The Ohio Historical Society staff has had a wonderful opportunity to assist and support our colleagues at WOSU Public Media in their ongoing project to preserve and celebrate the history of historic neighborhoods in Columbus. The eighth documentary in the Columbus Neighborhoods series, Clintonville, was screened at Studio 35 on Thursday, January 23. It will premier Sunday, January 26.
While you are watching, look for two important pieces from the Society’s archaeology and manuscript collections. Archaeology curators Bill Pickard and Linda Pansing, along with their colleague Dr. Jules Angel from Ohio State University, shared the story of how mounds built by the Adena Culture were discovered in Clintonville when the Dominion Land Company began building homes in the 1950s. The artifacts, including a great deal of pottery, are curated at the Ohio Historical Society. This particular pot (call number A 3336/000093) has been reconstructed and is currently on display in the exhibit Following in Ancient Footsteps at the Ohio History Center.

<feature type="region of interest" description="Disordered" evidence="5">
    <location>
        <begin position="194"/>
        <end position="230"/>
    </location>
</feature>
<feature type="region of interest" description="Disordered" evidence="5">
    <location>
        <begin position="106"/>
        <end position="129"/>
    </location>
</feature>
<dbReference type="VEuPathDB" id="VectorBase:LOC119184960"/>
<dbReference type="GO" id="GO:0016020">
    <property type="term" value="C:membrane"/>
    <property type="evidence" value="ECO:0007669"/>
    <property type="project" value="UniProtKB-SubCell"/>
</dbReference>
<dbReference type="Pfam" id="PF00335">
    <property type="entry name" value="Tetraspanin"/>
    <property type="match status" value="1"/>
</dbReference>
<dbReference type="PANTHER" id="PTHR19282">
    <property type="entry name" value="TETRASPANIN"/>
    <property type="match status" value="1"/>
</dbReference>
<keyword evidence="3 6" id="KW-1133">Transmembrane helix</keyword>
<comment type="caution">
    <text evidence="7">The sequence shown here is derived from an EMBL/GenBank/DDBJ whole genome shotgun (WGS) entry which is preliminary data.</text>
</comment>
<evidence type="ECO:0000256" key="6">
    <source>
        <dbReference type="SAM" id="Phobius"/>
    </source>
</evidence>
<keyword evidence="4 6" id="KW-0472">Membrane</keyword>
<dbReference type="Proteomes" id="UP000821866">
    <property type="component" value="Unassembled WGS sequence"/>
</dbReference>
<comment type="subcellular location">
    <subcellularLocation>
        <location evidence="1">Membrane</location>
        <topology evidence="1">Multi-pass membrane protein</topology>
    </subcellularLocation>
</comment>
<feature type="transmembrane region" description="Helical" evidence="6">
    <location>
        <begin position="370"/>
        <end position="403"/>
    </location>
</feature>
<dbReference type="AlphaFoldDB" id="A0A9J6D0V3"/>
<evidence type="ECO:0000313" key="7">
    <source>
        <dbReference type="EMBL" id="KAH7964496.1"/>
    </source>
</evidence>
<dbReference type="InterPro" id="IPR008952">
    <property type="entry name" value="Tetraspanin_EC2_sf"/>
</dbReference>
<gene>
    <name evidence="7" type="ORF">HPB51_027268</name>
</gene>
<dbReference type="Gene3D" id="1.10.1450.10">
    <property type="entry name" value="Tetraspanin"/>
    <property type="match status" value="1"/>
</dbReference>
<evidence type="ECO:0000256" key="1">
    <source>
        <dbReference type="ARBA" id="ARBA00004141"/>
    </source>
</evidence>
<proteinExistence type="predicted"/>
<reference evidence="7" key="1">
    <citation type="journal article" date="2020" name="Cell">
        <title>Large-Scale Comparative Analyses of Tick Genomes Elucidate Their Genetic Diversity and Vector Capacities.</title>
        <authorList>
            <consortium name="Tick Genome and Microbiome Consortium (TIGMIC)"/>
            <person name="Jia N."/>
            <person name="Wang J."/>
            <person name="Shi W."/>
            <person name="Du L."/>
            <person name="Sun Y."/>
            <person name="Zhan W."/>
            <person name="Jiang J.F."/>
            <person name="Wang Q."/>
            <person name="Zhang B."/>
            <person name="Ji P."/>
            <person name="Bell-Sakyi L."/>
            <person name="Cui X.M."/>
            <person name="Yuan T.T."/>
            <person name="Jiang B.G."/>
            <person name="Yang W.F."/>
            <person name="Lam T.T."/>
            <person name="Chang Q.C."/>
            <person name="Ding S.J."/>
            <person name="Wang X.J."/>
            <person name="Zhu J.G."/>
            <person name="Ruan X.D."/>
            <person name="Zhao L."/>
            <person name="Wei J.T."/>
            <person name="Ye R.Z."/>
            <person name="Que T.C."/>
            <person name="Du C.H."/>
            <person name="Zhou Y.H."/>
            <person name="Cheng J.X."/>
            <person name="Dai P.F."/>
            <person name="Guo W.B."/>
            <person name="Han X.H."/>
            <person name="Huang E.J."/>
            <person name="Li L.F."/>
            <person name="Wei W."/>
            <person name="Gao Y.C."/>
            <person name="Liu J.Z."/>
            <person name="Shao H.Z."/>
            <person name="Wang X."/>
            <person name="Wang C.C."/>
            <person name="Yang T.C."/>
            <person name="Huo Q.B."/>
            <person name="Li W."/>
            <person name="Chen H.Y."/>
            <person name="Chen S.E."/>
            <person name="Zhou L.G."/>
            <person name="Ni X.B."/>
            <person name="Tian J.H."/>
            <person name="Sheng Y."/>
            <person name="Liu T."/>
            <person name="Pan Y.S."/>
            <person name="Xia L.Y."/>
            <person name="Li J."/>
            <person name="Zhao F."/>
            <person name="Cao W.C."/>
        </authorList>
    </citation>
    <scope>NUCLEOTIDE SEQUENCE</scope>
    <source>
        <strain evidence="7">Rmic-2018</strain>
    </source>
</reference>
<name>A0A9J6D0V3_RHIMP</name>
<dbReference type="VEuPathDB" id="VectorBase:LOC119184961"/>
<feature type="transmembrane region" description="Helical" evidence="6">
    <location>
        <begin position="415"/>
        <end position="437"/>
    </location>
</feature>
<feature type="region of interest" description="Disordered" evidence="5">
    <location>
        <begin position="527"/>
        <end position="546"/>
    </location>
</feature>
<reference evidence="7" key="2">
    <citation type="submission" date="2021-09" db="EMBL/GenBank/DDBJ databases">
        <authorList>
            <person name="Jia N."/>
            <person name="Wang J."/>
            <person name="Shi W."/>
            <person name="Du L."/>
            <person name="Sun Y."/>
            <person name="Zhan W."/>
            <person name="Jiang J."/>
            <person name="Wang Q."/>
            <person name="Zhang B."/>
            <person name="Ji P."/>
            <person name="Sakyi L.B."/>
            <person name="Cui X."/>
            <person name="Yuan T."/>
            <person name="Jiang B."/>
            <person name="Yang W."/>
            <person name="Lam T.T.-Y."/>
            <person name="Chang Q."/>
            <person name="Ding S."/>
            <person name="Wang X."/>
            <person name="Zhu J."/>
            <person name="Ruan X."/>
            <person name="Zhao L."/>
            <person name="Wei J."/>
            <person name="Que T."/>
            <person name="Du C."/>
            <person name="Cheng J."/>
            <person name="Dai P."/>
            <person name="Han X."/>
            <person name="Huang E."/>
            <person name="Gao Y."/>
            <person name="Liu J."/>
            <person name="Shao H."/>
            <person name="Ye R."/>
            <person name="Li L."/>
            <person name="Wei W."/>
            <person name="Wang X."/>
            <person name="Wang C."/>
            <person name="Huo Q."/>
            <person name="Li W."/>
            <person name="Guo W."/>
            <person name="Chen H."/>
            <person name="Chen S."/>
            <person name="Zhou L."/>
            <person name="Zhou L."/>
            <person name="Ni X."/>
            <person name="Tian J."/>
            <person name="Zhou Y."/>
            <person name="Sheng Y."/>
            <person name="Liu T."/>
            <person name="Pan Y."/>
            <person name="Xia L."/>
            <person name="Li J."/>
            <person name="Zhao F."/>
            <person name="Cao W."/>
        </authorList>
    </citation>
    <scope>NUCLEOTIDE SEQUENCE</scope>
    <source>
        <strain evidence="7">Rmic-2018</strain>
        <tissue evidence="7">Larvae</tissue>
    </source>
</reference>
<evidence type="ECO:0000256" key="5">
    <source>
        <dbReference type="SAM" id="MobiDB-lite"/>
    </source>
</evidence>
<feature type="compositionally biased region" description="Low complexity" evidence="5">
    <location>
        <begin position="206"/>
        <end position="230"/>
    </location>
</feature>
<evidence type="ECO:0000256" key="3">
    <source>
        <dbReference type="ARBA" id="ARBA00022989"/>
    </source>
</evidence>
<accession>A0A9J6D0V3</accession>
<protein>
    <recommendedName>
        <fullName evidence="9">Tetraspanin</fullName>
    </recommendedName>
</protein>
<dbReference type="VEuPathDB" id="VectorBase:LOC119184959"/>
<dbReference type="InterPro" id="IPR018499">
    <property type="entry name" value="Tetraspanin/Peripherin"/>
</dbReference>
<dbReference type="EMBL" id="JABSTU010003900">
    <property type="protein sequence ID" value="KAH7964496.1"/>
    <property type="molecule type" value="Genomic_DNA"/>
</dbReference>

From the manuscript collections a memory book carefully compiled by the ladies of the Clinton League is also featured. Originally known as the Clinton Child Welfare League, the group was founded in 1912 to promote child welfare and later general welfare in Columbus, Ohio. Included in the scrapbook are many photographs that show even in the early 1900s the Clintonville neighborhood was a farm community and more like living in the country, than a city or suburb. For long term preservation the memory book has been microfilmed and is available in the Research Room of the Archives/Library. In addition to the Memory Book there are also Clinton League records (call number MSS 557) documenting the history of the organization from 1912-1988. This collection includes meeting minutes, treasurer’s ledgers, correspondence, and other memorabilia.
Pop some popcorn, keep your eye out for the Society’s collections and watch Columbus Neighborhoods: Clintonville on Sunday, January 26. If you live in the neighborhood, you might spot yourself.
L. Wood, Curator for Visual Resources